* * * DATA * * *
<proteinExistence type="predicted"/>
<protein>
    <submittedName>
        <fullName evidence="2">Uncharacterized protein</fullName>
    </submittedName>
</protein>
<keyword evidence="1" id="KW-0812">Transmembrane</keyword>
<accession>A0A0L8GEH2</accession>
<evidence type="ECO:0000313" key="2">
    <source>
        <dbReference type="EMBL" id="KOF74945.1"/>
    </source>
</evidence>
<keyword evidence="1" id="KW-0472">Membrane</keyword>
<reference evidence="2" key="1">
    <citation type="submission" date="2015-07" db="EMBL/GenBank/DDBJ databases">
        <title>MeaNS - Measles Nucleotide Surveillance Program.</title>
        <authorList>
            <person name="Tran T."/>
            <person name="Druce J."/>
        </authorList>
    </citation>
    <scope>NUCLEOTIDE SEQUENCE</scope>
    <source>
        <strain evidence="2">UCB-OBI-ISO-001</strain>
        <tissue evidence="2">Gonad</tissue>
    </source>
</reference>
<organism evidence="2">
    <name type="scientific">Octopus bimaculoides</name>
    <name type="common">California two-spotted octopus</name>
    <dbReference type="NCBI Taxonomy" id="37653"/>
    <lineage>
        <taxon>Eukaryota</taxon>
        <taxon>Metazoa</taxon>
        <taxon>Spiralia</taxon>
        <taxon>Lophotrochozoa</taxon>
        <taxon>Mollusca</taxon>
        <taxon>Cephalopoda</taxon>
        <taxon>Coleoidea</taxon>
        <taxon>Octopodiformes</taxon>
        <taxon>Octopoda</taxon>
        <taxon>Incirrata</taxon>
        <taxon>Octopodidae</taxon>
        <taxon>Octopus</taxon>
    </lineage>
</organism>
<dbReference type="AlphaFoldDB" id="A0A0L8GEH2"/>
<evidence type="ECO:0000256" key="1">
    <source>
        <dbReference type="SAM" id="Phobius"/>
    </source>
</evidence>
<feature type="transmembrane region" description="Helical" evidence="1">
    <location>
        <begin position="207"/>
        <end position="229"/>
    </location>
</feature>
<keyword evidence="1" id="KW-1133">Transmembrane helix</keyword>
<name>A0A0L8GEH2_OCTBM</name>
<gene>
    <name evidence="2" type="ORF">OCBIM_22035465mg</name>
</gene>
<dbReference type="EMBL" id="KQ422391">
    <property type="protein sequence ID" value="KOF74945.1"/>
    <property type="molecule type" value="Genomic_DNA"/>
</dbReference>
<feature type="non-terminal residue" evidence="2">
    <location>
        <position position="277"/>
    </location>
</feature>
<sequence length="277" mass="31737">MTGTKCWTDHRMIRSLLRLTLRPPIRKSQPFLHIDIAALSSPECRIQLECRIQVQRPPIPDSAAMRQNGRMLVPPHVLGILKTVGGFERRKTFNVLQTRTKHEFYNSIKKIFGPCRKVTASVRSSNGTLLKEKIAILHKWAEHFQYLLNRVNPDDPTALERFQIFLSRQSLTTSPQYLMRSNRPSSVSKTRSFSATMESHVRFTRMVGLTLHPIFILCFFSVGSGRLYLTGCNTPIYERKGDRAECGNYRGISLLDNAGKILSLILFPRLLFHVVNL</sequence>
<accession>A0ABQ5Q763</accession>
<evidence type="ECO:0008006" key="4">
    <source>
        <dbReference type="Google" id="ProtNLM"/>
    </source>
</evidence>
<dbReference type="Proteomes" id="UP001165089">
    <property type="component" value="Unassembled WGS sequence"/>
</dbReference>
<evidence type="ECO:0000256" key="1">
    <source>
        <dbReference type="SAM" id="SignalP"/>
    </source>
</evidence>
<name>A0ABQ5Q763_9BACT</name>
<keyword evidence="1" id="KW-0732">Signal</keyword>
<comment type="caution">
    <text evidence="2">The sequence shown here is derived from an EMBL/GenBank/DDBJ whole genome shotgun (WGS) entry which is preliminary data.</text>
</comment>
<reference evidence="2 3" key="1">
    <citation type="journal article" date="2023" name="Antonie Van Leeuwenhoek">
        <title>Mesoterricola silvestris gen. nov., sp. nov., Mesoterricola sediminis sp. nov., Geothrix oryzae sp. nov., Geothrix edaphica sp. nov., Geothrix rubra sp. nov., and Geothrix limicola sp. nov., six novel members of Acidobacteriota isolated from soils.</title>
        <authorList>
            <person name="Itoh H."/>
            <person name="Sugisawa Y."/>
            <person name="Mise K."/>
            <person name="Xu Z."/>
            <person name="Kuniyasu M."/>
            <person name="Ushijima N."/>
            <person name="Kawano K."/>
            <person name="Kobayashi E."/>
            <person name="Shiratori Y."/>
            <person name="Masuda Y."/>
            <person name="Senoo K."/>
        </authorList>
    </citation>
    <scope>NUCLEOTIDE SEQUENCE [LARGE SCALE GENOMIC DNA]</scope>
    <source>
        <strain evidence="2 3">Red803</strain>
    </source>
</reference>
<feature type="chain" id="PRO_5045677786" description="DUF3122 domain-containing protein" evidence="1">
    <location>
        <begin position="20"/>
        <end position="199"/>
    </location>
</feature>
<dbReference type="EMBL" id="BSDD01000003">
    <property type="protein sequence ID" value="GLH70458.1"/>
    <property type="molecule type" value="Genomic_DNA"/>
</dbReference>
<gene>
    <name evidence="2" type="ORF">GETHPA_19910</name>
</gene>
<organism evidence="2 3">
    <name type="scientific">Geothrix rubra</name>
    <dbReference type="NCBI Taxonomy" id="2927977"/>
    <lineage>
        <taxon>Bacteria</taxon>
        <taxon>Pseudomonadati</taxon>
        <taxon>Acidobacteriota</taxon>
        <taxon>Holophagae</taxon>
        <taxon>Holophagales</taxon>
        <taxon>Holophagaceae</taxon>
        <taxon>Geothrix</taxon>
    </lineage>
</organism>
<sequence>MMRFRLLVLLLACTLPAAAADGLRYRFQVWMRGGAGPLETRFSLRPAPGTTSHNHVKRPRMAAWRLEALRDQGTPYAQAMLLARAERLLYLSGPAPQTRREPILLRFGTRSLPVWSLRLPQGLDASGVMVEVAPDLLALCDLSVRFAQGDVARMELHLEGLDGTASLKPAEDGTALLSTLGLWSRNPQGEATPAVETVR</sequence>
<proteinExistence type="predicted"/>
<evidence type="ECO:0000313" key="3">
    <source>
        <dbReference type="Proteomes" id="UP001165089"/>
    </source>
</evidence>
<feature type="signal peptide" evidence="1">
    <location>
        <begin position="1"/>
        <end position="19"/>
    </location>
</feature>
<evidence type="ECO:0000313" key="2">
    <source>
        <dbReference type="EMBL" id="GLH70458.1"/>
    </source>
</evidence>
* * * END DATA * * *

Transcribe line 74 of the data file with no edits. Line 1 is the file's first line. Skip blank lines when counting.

<sequence length="277" mass="31737">MTGTKCWTDHRMIRSLLRLTLRPPIRKSQPFLHIDIAALSSPECRIQLECRIQVQRPPIPDSAAMRQNGRMLVPPHVLGILKTVGGFERRKTFNVLQTRTKHEFYNSIKKIFGPCRKVTASVRSSNGTLLKEKIAILHKWAEHFQYLLNRVNPDDPTALERFQIFLSRQSLTTSPQYLMRSNRPSSVSKTRSFSATMESHVRFTRMVGLTLHPIFILCFFSVGSGRLYLTGCNTPIYERKGDRAECGNYRGISLLDNAGKILSLILFPRLLFHVVNL</sequence>